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Preserving Route 66 Is Good For Biz Along The Famed Highway

[ 0 ] Jun. 25, 2012 | SBO Editor

A recently completed economic impact study sheds new light on the importance of heritage tourism and historic preservation along Route 66 as a contributor to local, state, and national economies. Route 66, which runs from Chicago to Santa Monica and is known as the Mother Road, is America’s most celebrated automobile highway, and a symbol of twentieth-century American culture and history. The study was directed by professor David Listokin of the Edward J. Bloustein School of Planning and Public Policy at Rutgers, The State University of New Jersey, and was carried out between 2008 and 2011 in collaboration with the National Park Service Route 66 Corridor Preservation Program and World Monuments Fund, with the support of American Express.

The study demonstrates the tremendous influence tourists have on the economies of towns and cities along the route:
•       More than 85% of Route 66 travelers visit historic places and museums, and these tourists spend $38 million dollars a year in these communities.
•       Heritage preservation, through Main Street revitalization programs and museums, add another $94 million in annual investments.
•       The national impact is an annual gain of 2,400 jobs, $90 million in income, $262 million in overall output, $127 million in gross domestic product and $37 million in tax revenues.
•       At the local level, the restored Route 66-themed motel, restaurant, and gift shop anchor the downtown in many small communities and bring new life and revenue to towns once bypassed by the Interstate Highway System.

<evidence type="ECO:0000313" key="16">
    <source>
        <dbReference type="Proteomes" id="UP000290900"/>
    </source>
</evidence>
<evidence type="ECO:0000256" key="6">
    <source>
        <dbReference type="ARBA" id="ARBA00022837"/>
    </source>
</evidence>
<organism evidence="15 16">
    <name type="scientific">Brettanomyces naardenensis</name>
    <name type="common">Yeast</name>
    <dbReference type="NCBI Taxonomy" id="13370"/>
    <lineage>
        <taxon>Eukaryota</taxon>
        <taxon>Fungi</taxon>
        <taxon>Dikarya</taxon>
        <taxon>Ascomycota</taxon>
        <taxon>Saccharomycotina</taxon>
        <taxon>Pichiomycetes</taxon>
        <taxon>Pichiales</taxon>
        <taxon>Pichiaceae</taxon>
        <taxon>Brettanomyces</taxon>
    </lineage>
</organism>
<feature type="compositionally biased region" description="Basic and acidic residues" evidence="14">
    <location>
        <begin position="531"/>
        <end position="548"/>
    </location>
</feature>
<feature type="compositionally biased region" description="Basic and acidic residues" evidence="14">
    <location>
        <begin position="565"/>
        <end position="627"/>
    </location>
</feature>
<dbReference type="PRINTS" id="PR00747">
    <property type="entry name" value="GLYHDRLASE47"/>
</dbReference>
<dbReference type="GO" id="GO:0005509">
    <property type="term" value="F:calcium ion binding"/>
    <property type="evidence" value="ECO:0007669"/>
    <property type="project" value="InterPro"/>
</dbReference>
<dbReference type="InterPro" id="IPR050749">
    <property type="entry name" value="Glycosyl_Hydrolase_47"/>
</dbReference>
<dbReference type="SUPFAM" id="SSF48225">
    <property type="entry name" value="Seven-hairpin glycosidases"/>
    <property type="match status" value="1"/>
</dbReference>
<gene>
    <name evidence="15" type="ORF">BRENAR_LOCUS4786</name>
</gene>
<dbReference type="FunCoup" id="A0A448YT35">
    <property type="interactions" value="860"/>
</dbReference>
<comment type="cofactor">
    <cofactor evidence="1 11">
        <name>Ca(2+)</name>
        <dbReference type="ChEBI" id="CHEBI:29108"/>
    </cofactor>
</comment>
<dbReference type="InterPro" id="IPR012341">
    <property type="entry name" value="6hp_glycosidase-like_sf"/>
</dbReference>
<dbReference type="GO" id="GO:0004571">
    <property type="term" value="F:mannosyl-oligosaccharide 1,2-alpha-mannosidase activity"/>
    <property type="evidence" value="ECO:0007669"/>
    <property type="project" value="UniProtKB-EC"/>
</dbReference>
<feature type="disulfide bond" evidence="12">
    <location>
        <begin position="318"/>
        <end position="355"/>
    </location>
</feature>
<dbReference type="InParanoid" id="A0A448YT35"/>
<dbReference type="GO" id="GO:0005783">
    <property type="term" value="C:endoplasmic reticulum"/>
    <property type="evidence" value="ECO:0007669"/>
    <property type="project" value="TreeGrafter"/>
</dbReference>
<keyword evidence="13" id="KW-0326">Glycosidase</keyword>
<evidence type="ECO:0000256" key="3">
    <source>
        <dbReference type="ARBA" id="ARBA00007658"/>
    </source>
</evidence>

In other words, preserving Route 66 is a good investment with significant community and economic benefits.

“We fund the preservation of historic places, museums and cultural institutions because we recognize the critical role that these institutions play in their communities,” said Timothy J. McClimon, President of the American Express Foundation. “This research really showed the potential that Route 66 offers to preserve our cultural heritage, and we look forward to seeing this research create new ways for historic places to drive economic prosperity.”

“The 2008 World Monuments Watch brought attention to the cultural value of America’s Mother Road,” said World Monuments Fund President Bonnie Burnham. “The Watch was the catalyst for developing this study, which now demonstrates the tremendous economic value tied those traveling this historic route and argues for investment in preservation.”

The study draws on a wide array of empirical information on Route 66 from the national decennial census, a first-ever comprehensive survey of Route 66 travelers, a Route 66 museum survey, Route 66 case studies, and other sources. The result is a better understanding of the mosaic and dynamics of America’s Main Street, and the identification of opportunities to improve preservation of this resource and to enhance its already significant heritage tourism and economic contribution. The organizations behind the study are currently working to raise awareness of the significant findings among both the private and public sectors. A follow-up event, including industry, government, and others, is being planned for 2012, with a goal of leveraging the new knowledge provided by the Economic Impact Study toward improved investment and innovative partnerships in heritage tourism and historic preservation.

The National Park Service, Route 66 Corridor Preservation Program was established in 2001 to help preserve the special places and stories of historic U.S. 66. The program collaborates with private individuals, organizations, government agencies, and others to identify and address the priority needs of this historically significant American icon. The program offers cost-share grants to assist with preservation, planning, research, and educational initiatives. Learn more at www.nps.gov/rt66.

World Monuments Fund is the leading independent organization devoted to saving the world’s most treasured places. For over 45 years, working in more than 90 countries, its highly skilled experts have applied proven and effective techniques to the preservation of important architectural and cultural heritage sites around the globe. Through partnerships with local communities, funders, and governments, WMF seeks to inspire an enduring commitment to stewardship for future generations.

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Category: Features